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Growing Cool Communities

Regions across the country are breaking heat records left and right in a trend that doesn’t seem to be going away. President Biden’s recent executive order to address extreme heat is only the beginning of government interventions to make our daily way of life more livable.

While the executive order addressed workers’ rights in extreme heat and invested millions in weather forecasting research and green infrastructure, it did not address the eye-opening disparities in heat between communities that have tree cover and those that do not.

Urban heat islands are metropolitan areas that experience significantly higher temperatures than their surrounding rural areas due to human activities, infrastructure, and dense development. The concrete, asphalt, and metal that compose urban landscapes absorb and re-radiate heat, leading to temperature spikes that can reach alarming levels. These elevated temperatures contribute to a host of issues, including compromised air quality, increased energy consumption, and heightened health risks for residents.

The most glaringly obvious piece of identifying heat islands is these communities do not have tree cover while nearby communities with ample tree cover might benefit from ten degrees lower temperatures – which can be life and death when temperatures are soaring. While tree planting in urban and suburban areas will not fix extreme heat, it’s a simple and effective tool that could be deployed today.

The advantages of tree planting are endless. More trees in heat islands contribute to temperature regulation, air quality enhancement, energy savings, community well-being, and more.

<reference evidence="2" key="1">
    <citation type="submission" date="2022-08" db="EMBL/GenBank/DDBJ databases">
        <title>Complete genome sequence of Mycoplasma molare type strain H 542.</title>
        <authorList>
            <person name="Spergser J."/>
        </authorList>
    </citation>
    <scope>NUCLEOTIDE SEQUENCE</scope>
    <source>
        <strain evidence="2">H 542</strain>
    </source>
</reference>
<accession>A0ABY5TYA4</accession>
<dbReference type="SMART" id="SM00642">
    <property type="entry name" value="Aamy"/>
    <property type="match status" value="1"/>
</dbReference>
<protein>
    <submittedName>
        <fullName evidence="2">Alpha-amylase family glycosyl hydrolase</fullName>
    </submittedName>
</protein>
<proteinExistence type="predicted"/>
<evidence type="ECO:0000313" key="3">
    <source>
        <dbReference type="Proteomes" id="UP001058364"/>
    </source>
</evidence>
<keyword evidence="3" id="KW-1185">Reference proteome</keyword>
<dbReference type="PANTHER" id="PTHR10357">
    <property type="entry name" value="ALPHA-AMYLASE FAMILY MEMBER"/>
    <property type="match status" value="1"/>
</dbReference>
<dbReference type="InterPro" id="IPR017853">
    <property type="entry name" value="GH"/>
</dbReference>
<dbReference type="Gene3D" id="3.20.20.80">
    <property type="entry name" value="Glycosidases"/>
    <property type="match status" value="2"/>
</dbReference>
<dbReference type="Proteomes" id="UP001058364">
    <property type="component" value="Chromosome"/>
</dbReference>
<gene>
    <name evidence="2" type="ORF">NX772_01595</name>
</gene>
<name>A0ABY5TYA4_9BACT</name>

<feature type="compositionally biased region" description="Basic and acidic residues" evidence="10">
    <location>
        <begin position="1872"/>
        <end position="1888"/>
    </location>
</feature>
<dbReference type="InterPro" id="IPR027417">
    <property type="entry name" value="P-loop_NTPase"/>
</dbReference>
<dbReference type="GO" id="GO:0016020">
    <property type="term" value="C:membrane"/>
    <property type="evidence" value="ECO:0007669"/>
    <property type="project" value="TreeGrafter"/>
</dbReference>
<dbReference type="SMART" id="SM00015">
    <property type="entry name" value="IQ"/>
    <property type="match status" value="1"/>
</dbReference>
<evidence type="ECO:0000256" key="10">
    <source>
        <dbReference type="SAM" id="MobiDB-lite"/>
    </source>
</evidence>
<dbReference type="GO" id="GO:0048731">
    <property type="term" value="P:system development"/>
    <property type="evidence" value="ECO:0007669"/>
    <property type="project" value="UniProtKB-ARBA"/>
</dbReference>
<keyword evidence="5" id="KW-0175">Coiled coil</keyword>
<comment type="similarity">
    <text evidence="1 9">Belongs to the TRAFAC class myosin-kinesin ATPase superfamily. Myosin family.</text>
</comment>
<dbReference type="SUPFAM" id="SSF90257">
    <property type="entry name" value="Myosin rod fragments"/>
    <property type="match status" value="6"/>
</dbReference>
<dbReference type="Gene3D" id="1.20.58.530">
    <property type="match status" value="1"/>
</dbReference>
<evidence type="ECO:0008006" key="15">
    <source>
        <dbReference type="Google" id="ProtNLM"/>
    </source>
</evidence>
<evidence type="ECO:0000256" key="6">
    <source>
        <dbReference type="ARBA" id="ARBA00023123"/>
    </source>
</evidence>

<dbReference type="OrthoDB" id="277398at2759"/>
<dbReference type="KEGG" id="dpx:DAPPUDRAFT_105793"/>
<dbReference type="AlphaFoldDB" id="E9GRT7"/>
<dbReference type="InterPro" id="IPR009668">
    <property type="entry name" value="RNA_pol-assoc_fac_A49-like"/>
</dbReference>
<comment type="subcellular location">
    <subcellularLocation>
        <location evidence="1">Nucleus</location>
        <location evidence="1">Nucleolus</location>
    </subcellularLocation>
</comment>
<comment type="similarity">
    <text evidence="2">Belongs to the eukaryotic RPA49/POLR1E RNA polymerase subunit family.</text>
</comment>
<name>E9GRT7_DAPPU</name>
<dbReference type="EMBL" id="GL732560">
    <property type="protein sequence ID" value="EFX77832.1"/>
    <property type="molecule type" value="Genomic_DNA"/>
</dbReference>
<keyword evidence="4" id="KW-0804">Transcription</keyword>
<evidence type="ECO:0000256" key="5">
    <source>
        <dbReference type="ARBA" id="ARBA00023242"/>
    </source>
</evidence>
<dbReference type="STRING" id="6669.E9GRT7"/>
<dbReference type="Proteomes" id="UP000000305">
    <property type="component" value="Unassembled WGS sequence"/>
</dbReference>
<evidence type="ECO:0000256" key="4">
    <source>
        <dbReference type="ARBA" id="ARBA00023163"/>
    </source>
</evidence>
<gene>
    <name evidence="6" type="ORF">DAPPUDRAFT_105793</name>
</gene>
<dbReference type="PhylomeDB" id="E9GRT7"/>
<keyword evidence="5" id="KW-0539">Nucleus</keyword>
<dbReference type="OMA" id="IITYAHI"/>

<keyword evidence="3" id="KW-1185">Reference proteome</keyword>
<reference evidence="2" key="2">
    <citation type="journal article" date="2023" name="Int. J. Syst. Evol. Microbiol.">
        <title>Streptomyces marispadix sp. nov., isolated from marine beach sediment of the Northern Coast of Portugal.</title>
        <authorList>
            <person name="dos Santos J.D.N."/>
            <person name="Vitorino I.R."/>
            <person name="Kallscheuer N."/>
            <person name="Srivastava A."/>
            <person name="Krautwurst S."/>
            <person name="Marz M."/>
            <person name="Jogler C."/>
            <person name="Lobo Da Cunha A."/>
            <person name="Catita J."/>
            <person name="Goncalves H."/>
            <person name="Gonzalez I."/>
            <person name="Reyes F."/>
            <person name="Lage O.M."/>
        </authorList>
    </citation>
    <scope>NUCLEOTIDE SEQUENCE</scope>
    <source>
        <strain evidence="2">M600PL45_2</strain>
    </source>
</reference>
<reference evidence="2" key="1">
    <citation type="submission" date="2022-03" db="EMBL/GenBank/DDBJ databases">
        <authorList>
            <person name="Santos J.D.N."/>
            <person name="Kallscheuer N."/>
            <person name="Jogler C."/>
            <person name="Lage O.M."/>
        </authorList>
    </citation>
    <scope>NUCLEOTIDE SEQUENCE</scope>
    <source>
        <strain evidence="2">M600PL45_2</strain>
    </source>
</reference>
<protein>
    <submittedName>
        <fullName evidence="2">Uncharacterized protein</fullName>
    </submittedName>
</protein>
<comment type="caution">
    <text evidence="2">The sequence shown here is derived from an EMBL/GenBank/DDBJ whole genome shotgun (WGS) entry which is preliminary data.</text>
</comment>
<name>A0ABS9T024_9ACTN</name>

We have the policy tools to make this a reality and should be building consensus to invest in these programs while we work on fixing the more systemic challenges facing extreme heat. These programs include:

LWCF Stateside and Outdoor Recreation Legacy Partnership Program: These programs invest federal and non-federal dollars into close-to-home recreation areas that can include tree cover. These are community-driven projects with applicants that know best which areas would benefit most from shade.

TREES Act: Reintroduction of this bipartisan bill from last Congress would go a long way in reducing energy costs for low-income neighborhoods. The bill would create a program at the Department of Energy to plant at least 300,000 trees each year in neighborhoods lacking tree cover.

Providing Technical Assistance to Communities to Apply for Existing Funding: Under BIL and IRA, there are a historic number of programs that can be used for advancing tree equity. These include USDA’s Forest Service Urban & Community grants, EPA’s Environmental Justice Thriving Communities Grantmaking Program, and DOT’s Reconnecting Communities Program and Neighborhood Access and Equity Grant Program to name a few.

These are tools we can deploy today and should be a commonsense solution to mitigating the worst effects of extreme heat.


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